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The Dessert Of Life
by [?]

Birds of a feather flock together, you can tell a dog by its spots, a man is known by the company he keeps–and all that sort of thing.

It is quite astonishing that nobody has before been struck by what I have in my eye. People go round all the while writing about Old Greenwich Village, the harbour, the Ghetto, the walk uptown. Coney Island, the Great White Way, the subway ride, Riverside Drive, the spectacle of Fifth Avenue, the Night Court, the “lungs” of the metropolis, the “cliff dwellers,” “faith, hope, and charity” on University Heights–a cathedral, a university, and a hospital, “lobster palace society,” the “grand canons” of lower Manhattan, and about every other part of and thing in New York except this most entertaining section which I am about to discuss.

Now, I never lived on Mars—-

You know “Sunday stories” in the newspapers are continually bringing a gentleman resident on Mars to marvel, with his fresh vision, at the wonders of this world.

As I say, I never lived on Mars, but, what amounts to the same thing in this case, perhaps, I did live all of my New York life, up to a short time ago, below Forty-second Street. I gathered from reading and conversation that there were districts of the city above this where people dwelt and went about their daily affairs, just, I supposed, as fish do at the bottom of the ocean, and beasts in the jungle. But I knew that I could not breathe at the bottom of the ocean, nor be comfortable in the jungle.

However, it’s this way. The person to whom I am married declared that she could not live below Forty-second Street; said that that was not done at all, nobody “lived” below Forty-second Street. So the matter was settled. I moved “uptown.” Of course, by stealth I continue to visit the neighbourhood of Gramercy Park, as a dog, it is said, will return to that which is not nice.

The beauties and the advantages of the region in which I now live have been pointed out to me. It is quite true that everything hereabout is new and “clean.” Here the streets are not infested by “old bums” as those are in that dirty old downtown. Here one is just between the beautiful Drive on the one hand and our handsome Central Park on the other. Here there is fresh air. Here Broadway is a boulevard, and, further, it winds about in its course like the roads, as they call them there, in London, and does not have that awful straight look of everything in that checker-board part of town. Here everybody is well dressed. And even the grocers’ and butchers’ shops are quite smart. All this is indisputable.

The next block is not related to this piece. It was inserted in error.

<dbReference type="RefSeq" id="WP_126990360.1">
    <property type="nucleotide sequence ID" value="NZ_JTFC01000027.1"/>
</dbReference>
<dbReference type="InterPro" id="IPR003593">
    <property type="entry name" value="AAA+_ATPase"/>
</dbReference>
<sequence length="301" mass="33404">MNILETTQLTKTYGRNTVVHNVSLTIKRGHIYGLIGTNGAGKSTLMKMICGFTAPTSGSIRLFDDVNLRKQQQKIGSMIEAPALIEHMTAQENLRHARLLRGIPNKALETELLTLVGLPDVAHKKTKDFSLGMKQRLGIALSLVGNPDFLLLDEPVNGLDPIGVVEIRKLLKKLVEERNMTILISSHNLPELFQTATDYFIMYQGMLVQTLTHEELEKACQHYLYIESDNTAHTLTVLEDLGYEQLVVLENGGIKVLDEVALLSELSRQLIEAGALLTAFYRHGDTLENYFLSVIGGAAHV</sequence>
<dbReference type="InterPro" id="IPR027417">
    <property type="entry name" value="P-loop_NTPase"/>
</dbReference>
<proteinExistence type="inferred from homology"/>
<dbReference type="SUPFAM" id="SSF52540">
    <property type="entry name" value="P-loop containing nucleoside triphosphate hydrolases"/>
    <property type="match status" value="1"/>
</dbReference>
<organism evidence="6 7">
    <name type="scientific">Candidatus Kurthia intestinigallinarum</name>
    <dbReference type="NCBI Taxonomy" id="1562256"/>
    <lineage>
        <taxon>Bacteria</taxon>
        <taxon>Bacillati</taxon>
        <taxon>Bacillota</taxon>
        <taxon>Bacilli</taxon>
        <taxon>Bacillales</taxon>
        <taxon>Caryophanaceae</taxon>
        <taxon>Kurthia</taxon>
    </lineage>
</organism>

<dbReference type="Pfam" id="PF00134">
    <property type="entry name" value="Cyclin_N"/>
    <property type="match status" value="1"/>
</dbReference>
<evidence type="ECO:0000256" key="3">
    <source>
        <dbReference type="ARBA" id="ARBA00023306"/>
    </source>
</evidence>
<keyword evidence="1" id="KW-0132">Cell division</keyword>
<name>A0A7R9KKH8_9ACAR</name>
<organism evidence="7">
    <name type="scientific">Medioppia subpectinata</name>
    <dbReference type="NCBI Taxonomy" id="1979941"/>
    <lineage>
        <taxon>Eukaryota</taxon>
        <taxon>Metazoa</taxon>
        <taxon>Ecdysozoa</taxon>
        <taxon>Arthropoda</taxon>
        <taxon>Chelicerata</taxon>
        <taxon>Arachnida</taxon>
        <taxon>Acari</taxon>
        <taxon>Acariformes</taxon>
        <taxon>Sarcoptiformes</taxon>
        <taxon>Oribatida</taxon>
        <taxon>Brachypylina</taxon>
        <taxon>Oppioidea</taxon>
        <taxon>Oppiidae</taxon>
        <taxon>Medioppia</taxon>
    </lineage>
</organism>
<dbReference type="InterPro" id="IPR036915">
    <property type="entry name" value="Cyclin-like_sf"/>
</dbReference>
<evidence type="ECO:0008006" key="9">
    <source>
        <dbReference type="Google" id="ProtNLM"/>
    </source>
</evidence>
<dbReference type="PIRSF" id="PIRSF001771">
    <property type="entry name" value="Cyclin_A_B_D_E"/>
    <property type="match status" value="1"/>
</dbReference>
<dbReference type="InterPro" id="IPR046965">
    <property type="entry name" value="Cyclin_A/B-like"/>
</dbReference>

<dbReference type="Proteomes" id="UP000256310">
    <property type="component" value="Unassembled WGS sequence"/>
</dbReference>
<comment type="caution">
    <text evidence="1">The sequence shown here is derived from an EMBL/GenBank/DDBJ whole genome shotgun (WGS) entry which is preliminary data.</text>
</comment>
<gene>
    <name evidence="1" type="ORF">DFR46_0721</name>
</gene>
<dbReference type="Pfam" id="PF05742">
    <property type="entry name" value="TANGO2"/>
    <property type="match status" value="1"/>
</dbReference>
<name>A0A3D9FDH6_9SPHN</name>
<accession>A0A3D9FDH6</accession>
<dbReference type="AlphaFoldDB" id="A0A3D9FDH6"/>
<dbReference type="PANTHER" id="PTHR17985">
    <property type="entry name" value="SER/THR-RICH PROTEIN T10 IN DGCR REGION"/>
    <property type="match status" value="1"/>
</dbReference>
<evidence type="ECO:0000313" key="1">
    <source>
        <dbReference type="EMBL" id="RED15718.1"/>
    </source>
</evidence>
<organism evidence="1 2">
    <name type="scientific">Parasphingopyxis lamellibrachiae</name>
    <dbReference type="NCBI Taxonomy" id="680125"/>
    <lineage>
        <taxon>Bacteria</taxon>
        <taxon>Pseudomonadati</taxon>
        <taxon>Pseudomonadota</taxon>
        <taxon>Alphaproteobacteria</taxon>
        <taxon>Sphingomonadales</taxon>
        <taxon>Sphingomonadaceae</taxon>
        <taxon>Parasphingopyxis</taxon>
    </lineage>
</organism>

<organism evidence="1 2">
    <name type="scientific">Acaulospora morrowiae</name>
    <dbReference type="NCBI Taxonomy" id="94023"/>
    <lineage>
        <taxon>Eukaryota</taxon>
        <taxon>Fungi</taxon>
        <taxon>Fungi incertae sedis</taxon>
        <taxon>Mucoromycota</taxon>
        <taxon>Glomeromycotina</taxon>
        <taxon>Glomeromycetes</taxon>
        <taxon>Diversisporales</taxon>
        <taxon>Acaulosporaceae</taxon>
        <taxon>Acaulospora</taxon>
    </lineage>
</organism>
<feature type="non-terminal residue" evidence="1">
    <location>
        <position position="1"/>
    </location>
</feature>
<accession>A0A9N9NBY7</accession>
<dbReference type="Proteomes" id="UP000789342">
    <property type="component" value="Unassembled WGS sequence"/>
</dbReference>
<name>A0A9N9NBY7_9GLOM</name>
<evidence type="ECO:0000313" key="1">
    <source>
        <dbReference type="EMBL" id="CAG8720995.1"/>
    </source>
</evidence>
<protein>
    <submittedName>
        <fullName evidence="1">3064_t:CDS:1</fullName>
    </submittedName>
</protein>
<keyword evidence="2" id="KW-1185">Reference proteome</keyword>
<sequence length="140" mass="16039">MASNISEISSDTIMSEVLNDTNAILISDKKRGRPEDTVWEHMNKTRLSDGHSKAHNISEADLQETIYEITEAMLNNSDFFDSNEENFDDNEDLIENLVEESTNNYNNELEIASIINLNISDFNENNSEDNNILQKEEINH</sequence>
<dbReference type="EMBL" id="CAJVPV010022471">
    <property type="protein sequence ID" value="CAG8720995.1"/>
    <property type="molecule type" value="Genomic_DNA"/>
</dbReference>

But all this is a description of the physical aspects of this part of town. What I purpose to do is an esoteric thing. Through the outward aspects of this part of town, its vestments, the features of its physiognomy, I will show, as through a glass, the beatings of its heart. I will exhibit the soul of it, interpret its spirit, make plain for him that runs its inner, hidden meaning.

The part of town that I mean may be said to begin at Seventy-second Street; it runs along Broadway, and comprises the neighbourhood of Broadway, to, say, a bit above One Hundred and Tenth Street. Now we shall see what we shall see.

You remember what a celebrated irascible character said about a circulating library in a town. Be that as it may. As you stroll along Broadway, up from Seventy-second Street, you observe, being a person of highly alert mind, an astonishing number of circulating libraries, devoted exclusively to the latest fiction. And you note that all corner drug stores and all stationers’ shops present a window display of “50-cent fiction.” Ah! refinement. Reading people are nice people; they are not rough people. There is, you feel at once, an air, there is taste–how shall I say?–selectness, about this part of town. It is not as other parts of town are.